With the passing of time, it became less common for the captain to play, and on most teams they took on strictly managerial roles. Instead of suits proliferating throughout America’s dugouts, though, non-playing captains largely hung on to the tradition of wearing a player's uniform. By the early to mid 20th century, wearing the uniform was the norm for managers, with a few notable exceptions. The Philadelphia Athletics’s Connie Mack and the Brooklyn Dodgers’s Burt Shotton continued to wear suits and ties to games long after it fell out of favor (though Shotton sometimes liked to layer a team jacket on top of his street clothes). Once those two retired, it’s been uniforms as far as the eye can see.

The adherence to the uniform among managers in the second half of the 20th century leads some people to think that MLB mandates it, but a look through the official major league rules [PDF] doesn’t turn up much on a manager’s dress. Rule 1.11(a) (1) says that “All players on a team shall wear uniforms identical in color, trim and style, and all players’ uniforms shall include minimal six-inch numbers on their backs" and rule 2.00 states that a coach is a "team member in uniform appointed by the manager to perform such duties as the manager may designate, such as but not limited to acting as base coach."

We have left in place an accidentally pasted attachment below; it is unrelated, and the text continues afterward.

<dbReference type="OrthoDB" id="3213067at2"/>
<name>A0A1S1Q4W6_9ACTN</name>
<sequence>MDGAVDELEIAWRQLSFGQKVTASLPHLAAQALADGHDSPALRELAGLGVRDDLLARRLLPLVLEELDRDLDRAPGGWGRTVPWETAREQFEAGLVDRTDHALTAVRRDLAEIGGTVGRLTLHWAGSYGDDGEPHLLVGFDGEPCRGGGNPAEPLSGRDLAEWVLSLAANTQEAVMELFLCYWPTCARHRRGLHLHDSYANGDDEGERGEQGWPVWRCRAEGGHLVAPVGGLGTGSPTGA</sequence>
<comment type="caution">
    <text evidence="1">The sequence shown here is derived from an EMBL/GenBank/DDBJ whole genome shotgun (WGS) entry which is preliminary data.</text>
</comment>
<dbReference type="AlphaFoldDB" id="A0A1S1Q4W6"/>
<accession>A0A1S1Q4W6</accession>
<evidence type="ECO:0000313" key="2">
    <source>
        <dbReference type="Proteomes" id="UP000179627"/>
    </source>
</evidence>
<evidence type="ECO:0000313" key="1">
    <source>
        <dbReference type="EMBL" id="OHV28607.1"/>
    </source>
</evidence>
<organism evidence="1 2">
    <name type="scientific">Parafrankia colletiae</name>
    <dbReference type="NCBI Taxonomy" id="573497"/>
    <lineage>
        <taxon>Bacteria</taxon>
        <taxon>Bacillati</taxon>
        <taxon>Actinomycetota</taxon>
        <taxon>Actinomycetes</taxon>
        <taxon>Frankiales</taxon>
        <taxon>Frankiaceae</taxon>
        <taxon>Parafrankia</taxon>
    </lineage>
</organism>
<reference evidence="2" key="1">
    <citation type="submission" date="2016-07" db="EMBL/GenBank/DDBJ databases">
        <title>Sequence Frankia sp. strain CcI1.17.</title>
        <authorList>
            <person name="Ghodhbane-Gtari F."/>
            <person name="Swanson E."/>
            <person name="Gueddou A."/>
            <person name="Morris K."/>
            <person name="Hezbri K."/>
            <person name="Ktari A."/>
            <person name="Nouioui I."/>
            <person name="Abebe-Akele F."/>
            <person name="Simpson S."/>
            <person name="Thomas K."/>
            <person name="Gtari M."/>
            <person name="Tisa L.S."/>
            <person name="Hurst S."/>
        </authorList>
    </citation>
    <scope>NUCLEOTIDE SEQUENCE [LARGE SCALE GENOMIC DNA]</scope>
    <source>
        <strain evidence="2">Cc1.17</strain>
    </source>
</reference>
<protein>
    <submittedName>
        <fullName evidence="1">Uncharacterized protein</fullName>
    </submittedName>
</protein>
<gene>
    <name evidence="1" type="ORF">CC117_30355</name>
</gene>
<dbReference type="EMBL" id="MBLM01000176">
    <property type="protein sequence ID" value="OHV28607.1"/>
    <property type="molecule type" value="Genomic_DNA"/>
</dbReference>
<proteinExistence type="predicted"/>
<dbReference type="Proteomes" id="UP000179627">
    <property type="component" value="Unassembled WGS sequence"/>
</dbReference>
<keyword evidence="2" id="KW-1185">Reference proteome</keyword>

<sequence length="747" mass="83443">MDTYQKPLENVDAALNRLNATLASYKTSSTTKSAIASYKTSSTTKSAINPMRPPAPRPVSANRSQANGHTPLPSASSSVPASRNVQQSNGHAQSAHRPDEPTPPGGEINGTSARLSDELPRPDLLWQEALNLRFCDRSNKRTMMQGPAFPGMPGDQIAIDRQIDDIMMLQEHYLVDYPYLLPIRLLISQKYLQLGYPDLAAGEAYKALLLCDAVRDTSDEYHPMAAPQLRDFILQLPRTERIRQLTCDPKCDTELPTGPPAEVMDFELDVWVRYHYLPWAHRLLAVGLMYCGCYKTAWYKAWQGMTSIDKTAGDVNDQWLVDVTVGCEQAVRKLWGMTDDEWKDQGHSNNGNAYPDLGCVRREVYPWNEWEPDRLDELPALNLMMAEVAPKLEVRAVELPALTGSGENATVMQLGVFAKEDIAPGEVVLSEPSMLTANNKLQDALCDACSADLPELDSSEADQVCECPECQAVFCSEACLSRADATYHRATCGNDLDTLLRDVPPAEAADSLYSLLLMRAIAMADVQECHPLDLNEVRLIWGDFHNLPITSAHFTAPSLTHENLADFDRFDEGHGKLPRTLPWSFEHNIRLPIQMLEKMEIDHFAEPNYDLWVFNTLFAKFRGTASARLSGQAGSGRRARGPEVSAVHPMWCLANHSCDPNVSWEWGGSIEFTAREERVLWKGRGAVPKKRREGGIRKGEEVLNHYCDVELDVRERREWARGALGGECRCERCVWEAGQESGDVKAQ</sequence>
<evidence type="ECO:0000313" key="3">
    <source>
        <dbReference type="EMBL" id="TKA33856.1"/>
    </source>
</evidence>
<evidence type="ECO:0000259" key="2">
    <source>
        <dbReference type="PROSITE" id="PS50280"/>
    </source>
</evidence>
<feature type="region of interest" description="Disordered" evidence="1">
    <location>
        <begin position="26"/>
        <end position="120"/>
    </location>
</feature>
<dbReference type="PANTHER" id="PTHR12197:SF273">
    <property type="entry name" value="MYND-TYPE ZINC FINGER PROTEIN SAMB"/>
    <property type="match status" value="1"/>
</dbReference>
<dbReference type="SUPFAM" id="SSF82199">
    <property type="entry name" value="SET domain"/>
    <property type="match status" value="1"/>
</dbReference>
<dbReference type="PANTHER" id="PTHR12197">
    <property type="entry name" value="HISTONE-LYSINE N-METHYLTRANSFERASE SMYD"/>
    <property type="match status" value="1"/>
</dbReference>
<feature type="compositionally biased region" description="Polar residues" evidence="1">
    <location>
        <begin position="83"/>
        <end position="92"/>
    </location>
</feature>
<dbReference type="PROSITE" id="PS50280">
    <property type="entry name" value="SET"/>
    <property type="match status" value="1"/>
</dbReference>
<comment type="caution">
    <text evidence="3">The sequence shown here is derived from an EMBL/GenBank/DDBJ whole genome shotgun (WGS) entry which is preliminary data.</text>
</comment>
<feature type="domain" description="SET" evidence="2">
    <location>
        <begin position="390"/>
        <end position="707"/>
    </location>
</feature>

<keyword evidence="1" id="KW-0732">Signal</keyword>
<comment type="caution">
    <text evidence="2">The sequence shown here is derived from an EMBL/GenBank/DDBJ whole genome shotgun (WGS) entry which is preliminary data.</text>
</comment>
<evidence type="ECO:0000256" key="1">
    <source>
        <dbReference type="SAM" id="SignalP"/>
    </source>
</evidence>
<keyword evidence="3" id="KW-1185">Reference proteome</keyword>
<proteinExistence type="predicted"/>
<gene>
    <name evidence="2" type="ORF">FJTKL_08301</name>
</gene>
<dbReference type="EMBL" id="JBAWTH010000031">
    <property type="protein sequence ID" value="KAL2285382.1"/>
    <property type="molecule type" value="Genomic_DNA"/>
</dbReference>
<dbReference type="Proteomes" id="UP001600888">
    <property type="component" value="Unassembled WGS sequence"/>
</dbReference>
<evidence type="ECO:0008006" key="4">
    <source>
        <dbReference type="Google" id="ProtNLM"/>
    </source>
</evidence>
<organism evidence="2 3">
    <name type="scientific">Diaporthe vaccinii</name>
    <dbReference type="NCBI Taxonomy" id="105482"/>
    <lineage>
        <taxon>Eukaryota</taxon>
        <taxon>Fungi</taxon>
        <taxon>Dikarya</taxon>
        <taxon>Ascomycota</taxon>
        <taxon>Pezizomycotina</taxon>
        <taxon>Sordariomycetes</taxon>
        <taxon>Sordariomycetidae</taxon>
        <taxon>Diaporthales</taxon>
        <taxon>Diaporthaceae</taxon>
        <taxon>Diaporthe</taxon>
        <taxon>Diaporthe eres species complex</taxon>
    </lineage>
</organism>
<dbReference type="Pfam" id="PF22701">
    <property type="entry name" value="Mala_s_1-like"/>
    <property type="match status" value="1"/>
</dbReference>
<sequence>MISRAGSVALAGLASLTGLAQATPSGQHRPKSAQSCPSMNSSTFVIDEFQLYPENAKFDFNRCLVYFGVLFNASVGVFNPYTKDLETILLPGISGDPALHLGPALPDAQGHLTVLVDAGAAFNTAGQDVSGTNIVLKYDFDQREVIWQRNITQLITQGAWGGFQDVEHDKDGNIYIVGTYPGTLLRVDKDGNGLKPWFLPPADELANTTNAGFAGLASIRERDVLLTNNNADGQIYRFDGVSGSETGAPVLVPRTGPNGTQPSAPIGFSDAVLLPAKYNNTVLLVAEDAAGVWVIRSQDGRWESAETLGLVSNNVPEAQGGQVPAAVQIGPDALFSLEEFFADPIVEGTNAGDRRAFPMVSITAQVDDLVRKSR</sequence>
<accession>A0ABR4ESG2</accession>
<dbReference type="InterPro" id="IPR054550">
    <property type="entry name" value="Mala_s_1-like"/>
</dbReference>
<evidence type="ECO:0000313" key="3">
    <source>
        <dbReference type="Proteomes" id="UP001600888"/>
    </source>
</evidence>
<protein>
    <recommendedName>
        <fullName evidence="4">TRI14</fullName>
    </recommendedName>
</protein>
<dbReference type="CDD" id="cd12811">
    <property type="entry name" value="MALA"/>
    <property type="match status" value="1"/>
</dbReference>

While Rule 2.00 gives a rundown of the manager’s role and some rules that apply to them, it doesn’t specify that they’re uniformed. Further down, Rule 3.15 says that "No person shall be allowed on the playing field during a game except players and coaches in uniform, managers, news photographers authorized by the home team, umpires, officers of the law in uniform and watchmen or other employees of the home club." Again, nothing about the managers being uniformed.

All that said, Rule 2.00 defines the bench or dugout as “the seating facilities reserved for players, substitutes and other team members in uniform when they are not actively engaged on the playing field," and makes no exceptions for managers or anyone else. While the managers’ duds are never addressed anywhere else, this definition does seem to necessitate, in a roundabout way, that managers wear a uniform—at least if they want to have access to the dugout. And, really, where else would they sit?

Have you got a Big Question you'd like us to answer? If so, let us know by emailing us at bigquestions@mentalfloss.com.